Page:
Design problems aside, there are two common situations which cause dredges to flip over. The first is when something happens to cause the sluice box to start loading up with the material you are pumping. As more and more material piles up in the sluice box, and then perhaps onto one of the pontoons, the increased weight eventually overwhelms the dredge’s floatation capacity, and over she goes! This can happen in minutes if you are feeding the nozzle at production speed!

The second common reason for flipping a dredge is floating it out into faster water than the design can manage. Every dredge has its limits! A dredge which might float just fine in shallow, slack water might not last five minutes in the faster flow of a river. fast water

As fast water often poses more risk to the dredge than an experienced operator, sometimes you have to find some slack water along the edge of the river where it is safer to float the dredge!

Gold quite often deposits in the fast water sections of a river. Also, because of the faster water, these areas often have less gravel and overburden covering the pay-streaks. Less streambed makes sampling go faster. Consequently, river dredgers often find ourselves dredging in the faster sections of gold-bearing rivers—including white water rapids.

It is difficult enough to overcome the underwater problems associated with fast water dredging. Knocking out plug-ups in the suction hose is particularly difficult. A dredger should not also have to worry about his or her dredge flipping over at the same time. Therefore, a certain amount of dredge modification might be necessary on any store-bought dredge before it is used under fast water conditions.

Normally, dredges are modified for fast water by adding more flotation—sometimes to the sides, sometimes to the forward-part of the dredge.

Here’s something important: Additional side flotation tends to make the dredge more stable from side to side and generally prevents the flipping problem. However, additional side flotation enormously increases the dredge’s water drag in the fast current. This puts a great deal of pressure on the tie-off lines, and it also makes it more difficult to get on and off the dredge, or work around the dredge (knocking out plug-ups) without getting swept down river. This is because the additional drag directs a larger volume of water around the sides of the pontoons.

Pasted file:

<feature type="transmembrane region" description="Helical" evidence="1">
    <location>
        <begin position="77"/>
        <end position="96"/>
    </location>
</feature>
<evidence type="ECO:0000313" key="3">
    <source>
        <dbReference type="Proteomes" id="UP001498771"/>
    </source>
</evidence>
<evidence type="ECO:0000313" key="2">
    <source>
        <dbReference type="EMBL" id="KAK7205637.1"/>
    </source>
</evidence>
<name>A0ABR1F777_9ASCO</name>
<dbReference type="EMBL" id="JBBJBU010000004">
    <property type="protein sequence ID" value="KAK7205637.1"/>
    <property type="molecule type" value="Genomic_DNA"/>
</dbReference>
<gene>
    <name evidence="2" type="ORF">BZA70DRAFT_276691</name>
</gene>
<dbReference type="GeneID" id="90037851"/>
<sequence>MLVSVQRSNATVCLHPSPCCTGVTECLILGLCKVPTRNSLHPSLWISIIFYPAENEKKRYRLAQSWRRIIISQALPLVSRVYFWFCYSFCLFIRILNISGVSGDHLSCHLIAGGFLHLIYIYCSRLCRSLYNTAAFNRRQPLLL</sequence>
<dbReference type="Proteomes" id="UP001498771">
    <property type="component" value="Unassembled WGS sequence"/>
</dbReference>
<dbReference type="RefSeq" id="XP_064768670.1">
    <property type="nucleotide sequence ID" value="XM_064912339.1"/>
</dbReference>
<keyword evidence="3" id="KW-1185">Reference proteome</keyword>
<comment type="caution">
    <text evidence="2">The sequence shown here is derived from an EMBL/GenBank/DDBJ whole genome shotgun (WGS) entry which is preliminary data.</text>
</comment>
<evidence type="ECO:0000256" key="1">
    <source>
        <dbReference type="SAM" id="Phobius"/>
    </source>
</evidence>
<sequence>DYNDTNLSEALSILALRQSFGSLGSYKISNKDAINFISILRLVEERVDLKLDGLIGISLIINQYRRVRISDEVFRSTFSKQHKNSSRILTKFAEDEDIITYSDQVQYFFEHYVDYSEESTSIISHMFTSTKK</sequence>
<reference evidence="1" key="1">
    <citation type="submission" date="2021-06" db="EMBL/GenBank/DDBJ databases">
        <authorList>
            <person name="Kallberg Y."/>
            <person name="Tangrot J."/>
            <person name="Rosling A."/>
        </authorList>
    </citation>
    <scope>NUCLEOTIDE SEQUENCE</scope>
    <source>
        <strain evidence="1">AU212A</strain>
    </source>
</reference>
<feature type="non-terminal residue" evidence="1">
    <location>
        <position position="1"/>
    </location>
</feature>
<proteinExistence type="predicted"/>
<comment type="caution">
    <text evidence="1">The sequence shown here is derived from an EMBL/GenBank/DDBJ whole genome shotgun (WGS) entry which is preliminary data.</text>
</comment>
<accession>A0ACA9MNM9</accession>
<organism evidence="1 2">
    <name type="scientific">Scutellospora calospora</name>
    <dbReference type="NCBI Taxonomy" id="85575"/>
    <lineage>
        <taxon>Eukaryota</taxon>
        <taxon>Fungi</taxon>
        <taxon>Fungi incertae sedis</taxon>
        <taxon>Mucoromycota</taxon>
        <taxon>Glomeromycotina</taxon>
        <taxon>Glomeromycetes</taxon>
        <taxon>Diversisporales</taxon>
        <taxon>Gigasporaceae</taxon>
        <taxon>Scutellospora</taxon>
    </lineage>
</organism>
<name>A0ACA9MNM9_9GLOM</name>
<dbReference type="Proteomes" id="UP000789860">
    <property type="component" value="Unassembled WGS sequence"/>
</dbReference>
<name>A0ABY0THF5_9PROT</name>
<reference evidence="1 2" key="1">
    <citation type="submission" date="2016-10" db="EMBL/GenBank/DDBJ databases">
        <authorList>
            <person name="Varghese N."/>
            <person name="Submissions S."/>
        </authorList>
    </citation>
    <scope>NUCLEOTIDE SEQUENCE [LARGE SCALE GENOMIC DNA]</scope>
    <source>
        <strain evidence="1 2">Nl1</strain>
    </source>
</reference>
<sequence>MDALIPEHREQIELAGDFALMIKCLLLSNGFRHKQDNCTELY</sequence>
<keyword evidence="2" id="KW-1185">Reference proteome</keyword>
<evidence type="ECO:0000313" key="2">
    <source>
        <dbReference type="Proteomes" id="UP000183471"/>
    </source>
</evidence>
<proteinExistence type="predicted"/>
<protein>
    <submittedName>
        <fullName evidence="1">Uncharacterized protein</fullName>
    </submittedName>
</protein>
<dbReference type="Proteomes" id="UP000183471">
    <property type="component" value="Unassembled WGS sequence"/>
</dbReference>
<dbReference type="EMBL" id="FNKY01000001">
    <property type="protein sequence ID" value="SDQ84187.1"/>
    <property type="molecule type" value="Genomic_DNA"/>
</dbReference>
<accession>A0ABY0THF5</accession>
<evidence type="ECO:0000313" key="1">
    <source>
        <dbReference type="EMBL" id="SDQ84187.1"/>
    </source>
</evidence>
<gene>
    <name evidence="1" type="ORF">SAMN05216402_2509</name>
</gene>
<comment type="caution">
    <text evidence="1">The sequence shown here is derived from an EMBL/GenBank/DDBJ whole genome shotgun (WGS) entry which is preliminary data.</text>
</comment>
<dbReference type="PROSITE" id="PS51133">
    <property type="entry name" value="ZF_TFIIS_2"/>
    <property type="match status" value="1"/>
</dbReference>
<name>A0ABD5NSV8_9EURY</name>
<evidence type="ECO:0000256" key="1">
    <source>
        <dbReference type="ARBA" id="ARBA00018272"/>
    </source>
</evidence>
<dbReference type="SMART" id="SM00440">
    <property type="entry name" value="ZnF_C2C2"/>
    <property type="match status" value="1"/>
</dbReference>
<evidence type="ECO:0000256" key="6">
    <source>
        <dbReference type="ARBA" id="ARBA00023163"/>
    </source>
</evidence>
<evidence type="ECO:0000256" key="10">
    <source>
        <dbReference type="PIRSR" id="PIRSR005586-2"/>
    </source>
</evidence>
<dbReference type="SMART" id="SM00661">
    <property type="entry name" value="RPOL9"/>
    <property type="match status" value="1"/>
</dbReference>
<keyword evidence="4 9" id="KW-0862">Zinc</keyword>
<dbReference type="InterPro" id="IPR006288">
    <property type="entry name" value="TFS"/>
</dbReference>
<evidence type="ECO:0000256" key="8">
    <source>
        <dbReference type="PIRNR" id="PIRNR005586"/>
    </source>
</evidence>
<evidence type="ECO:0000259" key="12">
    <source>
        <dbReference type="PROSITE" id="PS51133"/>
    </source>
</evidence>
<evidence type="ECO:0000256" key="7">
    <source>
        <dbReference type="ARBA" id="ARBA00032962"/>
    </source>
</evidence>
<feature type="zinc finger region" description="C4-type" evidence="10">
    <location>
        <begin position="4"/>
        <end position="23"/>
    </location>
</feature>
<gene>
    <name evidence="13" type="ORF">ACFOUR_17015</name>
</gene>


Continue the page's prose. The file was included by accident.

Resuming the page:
It is usually more difficult to mount additional flotation as an extension of the front of your dredge; but we have found in our own operations that this is the better overall modification for several reasons. Reduced water drag is very important in swift water conditions. More floatation up front helps prevent the dredge from doing a submarine dive! Also, the additional platform in front of the dredge provides more space to place support gear on your dredge. And, in the case of larger dredges, if you should ever want to mount a winch on the front of your dredge, the extra flotation and frame will already be in place.

But you do not need to be in fast water to flip a dredge over. As mentioned above, a very common reason for a dredge to flip over during operation is sluice box load-up. This is when rocks and gravel overwhelm the sluice box, start flowing over onto the decks, and eventually cause the dredge to list over to one side and flip. If you have a water-flow problem with your recovery system, the problem must be resolved before you operate your dredge without someone at the surface to keep an eye on it. The key is to get enough water-flow to keep all of the rocks and material moving through and out of the recovery system. We always make sure we have a little more flow than necessary, because we choose not to hire a dredge tender to stay on deck.

Occasionally, even with a dredge which is set up perfectly, just the right rock can lodge in the sluice box and create an obstruction. Then that single rock can be the cause of a sluice box load-up. If not caught in time, the load-up can collect enough weight to flip the dredge over. This is why I say many experienced dredgers have had the fun (not) of flipping a dredge. Helpful hint: It never hurts to look back every once in a while to make sure your dredge is floating alright!

Tying off the dredge properly in swift water is also an important factor in preventing a flip-over. Obviously, you do not want your dredge sitting broadside in a fast current! It is a matter of applying Murphy’s Law: you must observe the water-flow and its effect on the dredge. If it looks chancy, come up with another plan.

When a dredge is flipped over, you usually lose all of the items that float. If the river is swift, these things are usually quite some distance down river before you get back up on the bank and remove your dive gear. I will never forget the time we came up from a dive several years ago just in time to see the five-inch dredge that was operating just downriver from us was underwater and

hanging by just one pontoon. The guy was dredging when we started our dive, so we assumed he was still underwater, pinned by a rock, or perhaps knocked in the head by the dredge when it flipped over, or something. Because the owner of the dredge was nowhere to be seen!